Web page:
Now the UK like to keep it interesting, so they have their tax year starting on the 6th April, ending 5th April next year. Lovely. Not at all the same as the states who like it to stay consistent with an actual year. One up to the states. A surprise to me as they are still trying to catch on to the whole decimal system...

So every year (after April) I file my British Income Tax return. And every year I break even, I don't owe or receive a penny from the British Government. But it's all on record and everybody is happy. Apparently not everybody. The US Government also wants a piece of me....

Once in Texas my husband started to file 'married filing jointly'. He's not self employed. He's an honest to goodness, hard-working, under paid charter school teacher. Tax Accountants are kind of pricey, and International Tax Accountants are an extreme rarity (at least in our neck of the woods). After attempting to track a few, we turned to Turbo Tax. And the computer walks us through the tax jungle no trouble. Nowhere, however, did we find a place to input my Scottish house data. So I naively assumed it was not an issue - silly foreigner..

Until this year.

This year a new question has appeared with a simple sentence stating that the IRS now required all foreign financial assets to be included. So we start inputting our UK home and Bank information, and it's like opening a can of worms. We call Turbo Tax and as luck would have it an International Tax specialist picks up the phone....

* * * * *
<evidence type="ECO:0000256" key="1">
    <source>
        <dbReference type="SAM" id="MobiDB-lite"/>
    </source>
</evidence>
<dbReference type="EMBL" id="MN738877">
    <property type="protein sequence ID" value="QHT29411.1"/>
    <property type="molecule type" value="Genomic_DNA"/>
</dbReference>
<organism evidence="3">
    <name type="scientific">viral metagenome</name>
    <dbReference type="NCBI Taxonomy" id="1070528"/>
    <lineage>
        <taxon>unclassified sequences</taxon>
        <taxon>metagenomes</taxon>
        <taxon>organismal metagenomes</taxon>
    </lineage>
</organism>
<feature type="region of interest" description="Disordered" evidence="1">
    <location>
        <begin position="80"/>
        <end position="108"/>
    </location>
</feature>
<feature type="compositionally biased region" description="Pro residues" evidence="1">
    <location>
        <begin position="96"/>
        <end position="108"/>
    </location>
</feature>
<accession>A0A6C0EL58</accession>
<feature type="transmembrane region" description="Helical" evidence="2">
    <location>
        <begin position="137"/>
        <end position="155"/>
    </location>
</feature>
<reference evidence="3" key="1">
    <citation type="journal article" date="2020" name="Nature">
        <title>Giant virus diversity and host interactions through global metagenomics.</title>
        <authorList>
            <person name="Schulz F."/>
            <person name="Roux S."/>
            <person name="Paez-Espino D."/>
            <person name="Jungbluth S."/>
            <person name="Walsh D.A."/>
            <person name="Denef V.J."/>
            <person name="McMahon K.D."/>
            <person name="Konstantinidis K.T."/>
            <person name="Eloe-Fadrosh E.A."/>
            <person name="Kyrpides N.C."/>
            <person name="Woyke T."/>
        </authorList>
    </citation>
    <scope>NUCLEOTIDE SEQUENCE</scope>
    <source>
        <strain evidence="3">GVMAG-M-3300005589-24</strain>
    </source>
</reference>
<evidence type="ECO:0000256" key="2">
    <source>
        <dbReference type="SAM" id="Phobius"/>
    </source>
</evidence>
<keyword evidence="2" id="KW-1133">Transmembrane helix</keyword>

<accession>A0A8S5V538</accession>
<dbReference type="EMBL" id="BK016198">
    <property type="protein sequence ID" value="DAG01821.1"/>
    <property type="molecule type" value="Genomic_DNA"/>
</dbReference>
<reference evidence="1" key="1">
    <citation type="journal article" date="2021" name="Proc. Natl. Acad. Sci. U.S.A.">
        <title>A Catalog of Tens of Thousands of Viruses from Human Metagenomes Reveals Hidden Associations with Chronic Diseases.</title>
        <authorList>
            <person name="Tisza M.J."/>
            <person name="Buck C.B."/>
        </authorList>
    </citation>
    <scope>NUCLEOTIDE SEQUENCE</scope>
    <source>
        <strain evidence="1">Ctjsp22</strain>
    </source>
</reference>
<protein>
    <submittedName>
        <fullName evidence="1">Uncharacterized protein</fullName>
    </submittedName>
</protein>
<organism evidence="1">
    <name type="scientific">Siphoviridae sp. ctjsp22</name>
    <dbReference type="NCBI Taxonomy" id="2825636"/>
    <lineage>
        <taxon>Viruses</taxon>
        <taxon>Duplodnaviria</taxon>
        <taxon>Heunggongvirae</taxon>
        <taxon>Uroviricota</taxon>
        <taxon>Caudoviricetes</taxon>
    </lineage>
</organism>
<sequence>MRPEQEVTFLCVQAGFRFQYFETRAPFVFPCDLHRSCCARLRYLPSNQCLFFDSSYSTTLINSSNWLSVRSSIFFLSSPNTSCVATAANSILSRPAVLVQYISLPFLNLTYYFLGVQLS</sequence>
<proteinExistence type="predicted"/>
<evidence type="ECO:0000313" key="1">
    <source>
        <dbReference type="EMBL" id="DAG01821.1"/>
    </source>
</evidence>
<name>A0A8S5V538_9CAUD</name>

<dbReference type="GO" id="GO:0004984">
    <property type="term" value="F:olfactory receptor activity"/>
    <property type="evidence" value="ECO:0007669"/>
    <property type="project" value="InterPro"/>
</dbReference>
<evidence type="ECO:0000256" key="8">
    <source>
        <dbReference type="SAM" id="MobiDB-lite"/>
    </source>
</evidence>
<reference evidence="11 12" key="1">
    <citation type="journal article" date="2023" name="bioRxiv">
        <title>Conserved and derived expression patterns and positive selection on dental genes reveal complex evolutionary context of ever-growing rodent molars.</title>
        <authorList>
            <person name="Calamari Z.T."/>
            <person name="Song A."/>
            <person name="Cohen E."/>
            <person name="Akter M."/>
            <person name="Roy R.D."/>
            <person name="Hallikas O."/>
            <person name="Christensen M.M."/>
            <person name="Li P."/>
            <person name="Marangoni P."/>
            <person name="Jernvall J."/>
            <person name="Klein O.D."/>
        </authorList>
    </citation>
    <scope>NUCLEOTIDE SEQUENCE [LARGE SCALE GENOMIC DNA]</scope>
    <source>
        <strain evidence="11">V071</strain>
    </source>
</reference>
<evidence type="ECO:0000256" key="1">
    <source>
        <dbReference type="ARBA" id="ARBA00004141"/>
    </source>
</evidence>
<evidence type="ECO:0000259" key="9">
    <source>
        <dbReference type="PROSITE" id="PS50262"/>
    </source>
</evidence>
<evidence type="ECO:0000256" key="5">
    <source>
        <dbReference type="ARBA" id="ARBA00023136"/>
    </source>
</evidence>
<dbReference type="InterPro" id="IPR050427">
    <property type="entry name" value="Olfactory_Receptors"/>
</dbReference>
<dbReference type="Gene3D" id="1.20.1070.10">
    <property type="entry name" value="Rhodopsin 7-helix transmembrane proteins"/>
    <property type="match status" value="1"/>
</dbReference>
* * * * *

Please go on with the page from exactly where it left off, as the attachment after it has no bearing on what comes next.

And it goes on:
It turns out all our Scotland shenanigans are indeed taxable on this side of the Pond. 'Yes, you have to include your foreign rental property income,' she tells me. I think I always suspected as much. 'And it must be converted to dollars at the actual times of each individual deposit, regardless that it remained in the UK, and irrespective that there was no actual profit....' Then she dropped the big shocker. 'And you pay the highest Country's tax'. The US charges 30%, which trumps the UK, so we owe the difference......